Reactions: fmk_RoI
It's an interesting point of discussion (which we should probably continue to drag this out of the rabbit hole). Should performance be a measure or should contribution? Take a one off FA Cup game and pretend we're going to split the money made from that. If Manchester City play and lose to Burton Albion, in front of 55,000 fans, of which 52,000 are Manchester City fans, who should get the most money? Performance wise you might say Burton Albion, however more people paid to come and see Manchester City play.
As a general principle, I would say that revenue sharing deals should be a mix of a fixed share, with a performance-related element on top. In the Premier League, they add an extra kink, which is that the highest earning team can't earn X% more than the lowest earning team.

IIRC the Concorde Agreement, it isn't as fair and has built-in advantages for certain teams. If there's any petrol-heads herabouts perhaps they could add detail.

In cycling, as well as the basic UCI-mandated appearance fee ASO pays out at the Tour, they add in an extra sum based on how many riders each team gets to Paris. So there's a performance-related bonus on top of the fixed fee all the teams get.

The revenue sharing numbers in cycling at the moment are tiny, but the principle of revenue sharing has now been entrenched. As I say, it is not all that long since teams were paying to race, now they are being paid. The numbers would probably have grown quicker in the last decade had race organisers not been hit by austerity and massively growing security costs.
 
Does it matter? The supporters have travelled to support their team. Is it important where the game is played? If it is, I should point out that Manchester City have a stadium of a far, far greater size than Burton Albion, so if home field matters you're instantly biasing it towards richer teams.
Actually it does make a HUGE difference. If one team is the home team they get the majority of the ticket sales. If it's a neutral site game ticket sales are split evenly. Fans know if they go to an away game, the home team is getting their money from ticket sales. The home team needs the money for stadium upkeep. Pittsburg Steeler fans are well known for going to games anywhere in the country, but know that if they are going to a Steeler game away from Pittsburgh the money for buying the ticket goes to whoever the home team is.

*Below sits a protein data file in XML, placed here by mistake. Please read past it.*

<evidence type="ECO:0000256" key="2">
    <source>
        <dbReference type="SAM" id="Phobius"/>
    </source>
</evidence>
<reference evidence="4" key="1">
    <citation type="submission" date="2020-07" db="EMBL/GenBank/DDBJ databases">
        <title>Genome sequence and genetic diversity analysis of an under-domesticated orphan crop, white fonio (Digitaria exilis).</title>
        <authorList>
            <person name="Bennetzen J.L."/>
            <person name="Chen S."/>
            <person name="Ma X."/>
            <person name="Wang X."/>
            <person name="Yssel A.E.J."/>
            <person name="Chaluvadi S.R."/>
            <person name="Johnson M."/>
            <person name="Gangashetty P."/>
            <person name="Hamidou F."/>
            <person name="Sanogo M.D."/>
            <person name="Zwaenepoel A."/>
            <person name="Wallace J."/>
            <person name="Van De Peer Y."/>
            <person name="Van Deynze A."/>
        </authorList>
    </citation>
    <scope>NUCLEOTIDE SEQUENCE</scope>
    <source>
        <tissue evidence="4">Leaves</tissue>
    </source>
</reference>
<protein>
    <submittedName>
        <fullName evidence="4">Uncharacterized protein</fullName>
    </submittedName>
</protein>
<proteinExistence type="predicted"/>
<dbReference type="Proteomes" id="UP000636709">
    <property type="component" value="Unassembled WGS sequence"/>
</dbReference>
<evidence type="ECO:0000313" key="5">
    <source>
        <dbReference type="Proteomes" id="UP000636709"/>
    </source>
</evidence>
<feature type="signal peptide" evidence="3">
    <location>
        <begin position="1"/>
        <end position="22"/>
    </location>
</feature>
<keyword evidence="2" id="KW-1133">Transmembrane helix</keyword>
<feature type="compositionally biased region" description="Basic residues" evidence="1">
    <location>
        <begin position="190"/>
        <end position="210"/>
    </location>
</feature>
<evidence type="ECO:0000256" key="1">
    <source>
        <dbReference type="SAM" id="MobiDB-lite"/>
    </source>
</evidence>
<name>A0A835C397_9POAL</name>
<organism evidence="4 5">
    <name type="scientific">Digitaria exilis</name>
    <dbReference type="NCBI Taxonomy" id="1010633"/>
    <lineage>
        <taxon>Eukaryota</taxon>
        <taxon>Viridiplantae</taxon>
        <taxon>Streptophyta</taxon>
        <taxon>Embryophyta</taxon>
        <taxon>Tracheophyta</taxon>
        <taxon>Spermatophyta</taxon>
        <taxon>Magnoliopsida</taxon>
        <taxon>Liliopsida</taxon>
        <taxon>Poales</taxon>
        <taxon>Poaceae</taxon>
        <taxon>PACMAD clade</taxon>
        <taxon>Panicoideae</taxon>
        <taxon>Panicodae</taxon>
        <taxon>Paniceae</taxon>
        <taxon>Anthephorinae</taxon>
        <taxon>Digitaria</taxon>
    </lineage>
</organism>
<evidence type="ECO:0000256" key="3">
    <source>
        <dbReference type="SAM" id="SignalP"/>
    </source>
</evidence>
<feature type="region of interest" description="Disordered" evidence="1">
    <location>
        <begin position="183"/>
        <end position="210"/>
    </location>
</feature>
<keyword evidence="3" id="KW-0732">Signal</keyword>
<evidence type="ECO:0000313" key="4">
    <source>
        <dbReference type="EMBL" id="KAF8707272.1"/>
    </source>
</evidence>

The top 5 largest stadiums for football are college stadiums and 4 of them are in the Big Ten and I promise aren't large market areas. Minnesota, Michigan, Ohio State and Wisconsin. The 5th is a large market of LA, however it's USC and where the Raiders played when they were in LA. However, the city of LA owns the Colosseum and they actually take a percentage of ticket sales for upkeep of the stadium. Thus you don't need a big market to have one of the largest stadiums. Most of the NFL stadiums are actually close in seating regardless of what market they are located in.

Now when it comes to say a college home and away series and one school has a small arena they will do a neutral site game where the school with the smaller stadium is designated the home team. The "home" team does get a higher percentage, but it's more equal than if it was played at their stadium as the revenue is higher due to being in a larger stadium. Also why Division 1 A (or bowl subdivision or whatever it's now called) has a minimum number of seats required to host a game for that division.